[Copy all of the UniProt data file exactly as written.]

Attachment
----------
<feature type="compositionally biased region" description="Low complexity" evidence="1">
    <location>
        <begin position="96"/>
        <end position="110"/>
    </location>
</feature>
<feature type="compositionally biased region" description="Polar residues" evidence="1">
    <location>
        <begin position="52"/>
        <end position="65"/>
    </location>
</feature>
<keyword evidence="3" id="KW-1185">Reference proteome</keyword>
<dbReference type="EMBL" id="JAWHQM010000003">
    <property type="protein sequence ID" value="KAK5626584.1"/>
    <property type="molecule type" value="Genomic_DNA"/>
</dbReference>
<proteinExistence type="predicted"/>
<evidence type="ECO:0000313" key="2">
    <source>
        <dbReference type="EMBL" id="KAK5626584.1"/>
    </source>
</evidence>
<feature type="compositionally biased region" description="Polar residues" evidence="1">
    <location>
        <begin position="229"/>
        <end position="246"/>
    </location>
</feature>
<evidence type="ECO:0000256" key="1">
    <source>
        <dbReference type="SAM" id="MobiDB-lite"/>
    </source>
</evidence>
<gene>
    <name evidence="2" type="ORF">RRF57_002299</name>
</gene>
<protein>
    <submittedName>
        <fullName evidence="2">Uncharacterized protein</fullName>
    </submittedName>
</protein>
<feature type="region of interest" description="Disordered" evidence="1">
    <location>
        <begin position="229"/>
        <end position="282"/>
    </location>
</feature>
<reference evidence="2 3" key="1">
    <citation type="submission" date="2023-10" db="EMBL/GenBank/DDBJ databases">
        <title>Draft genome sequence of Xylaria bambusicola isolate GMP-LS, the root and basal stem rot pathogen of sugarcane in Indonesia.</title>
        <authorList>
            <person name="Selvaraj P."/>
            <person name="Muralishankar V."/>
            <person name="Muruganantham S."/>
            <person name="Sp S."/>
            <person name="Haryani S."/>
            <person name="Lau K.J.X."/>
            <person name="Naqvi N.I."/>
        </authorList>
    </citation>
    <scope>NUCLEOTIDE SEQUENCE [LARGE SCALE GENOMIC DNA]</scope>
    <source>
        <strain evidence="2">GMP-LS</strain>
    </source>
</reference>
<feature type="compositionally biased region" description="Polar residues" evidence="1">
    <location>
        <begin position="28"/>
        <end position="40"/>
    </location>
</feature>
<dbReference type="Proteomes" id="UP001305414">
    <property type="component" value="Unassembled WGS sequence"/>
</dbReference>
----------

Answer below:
<feature type="compositionally biased region" description="Low complexity" evidence="1">
    <location>
        <begin position="96"/>
        <end position="110"/>
    </location>
</feature>
<feature type="compositionally biased region" description="Polar residues" evidence="1">
    <location>
        <begin position="52"/>
        <end position="65"/>
    </location>
</feature>
<keyword evidence="3" id="KW-1185">Reference proteome</keyword>
<dbReference type="EMBL" id="JAWHQM010000003">
    <property type="protein sequence ID" value="KAK5626584.1"/>
    <property type="molecule type" value="Genomic_DNA"/>
</dbReference>
<proteinExistence type="predicted"/>
<evidence type="ECO:0000313" key="2">
    <source>
        <dbReference type="EMBL" id="KAK5626584.1"/>
    </source>
</evidence>
<feature type="compositionally biased region" description="Polar residues" evidence="1">
    <location>
        <begin position="229"/>
        <end position="246"/>
    </location>
</feature>
<evidence type="ECO:0000256" key="1">
    <source>
        <dbReference type="SAM" id="MobiDB-lite"/>
    </source>
</evidence>
<gene>
    <name evidence="2" type="ORF">RRF57_002299</name>
</gene>
<protein>
    <submittedName>
        <fullName evidence="2">Uncharacterized protein</fullName>
    </submittedName>
</protein>
<feature type="region of interest" description="Disordered" evidence="1">
    <location>
        <begin position="229"/>
        <end position="282"/>
    </location>
</feature>
<reference evidence="2 3" key="1">
    <citation type="submission" date="2023-10" db="EMBL/GenBank/DDBJ databases">
        <title>Draft genome sequence of Xylaria bambusicola isolate GMP-LS, the root and basal stem rot pathogen of sugarcane in Indonesia.</title>
        <authorList>
            <person name="Selvaraj P."/>
            <person name="Muralishankar V."/>
            <person name="Muruganantham S."/>
            <person name="Sp S."/>
            <person name="Haryani S."/>
            <person name="Lau K.J.X."/>
            <person name="Naqvi N.I."/>
        </authorList>
    </citation>
    <scope>NUCLEOTIDE SEQUENCE [LARGE SCALE GENOMIC DNA]</scope>
    <source>
        <strain evidence="2">GMP-LS</strain>
    </source>
</reference>
<feature type="compositionally biased region" description="Polar residues" evidence="1">
    <location>
        <begin position="28"/>
        <end position="40"/>
    </location>
</feature>
<dbReference type="Proteomes" id="UP001305414">
    <property type="component" value="Unassembled WGS sequence"/>
</dbReference>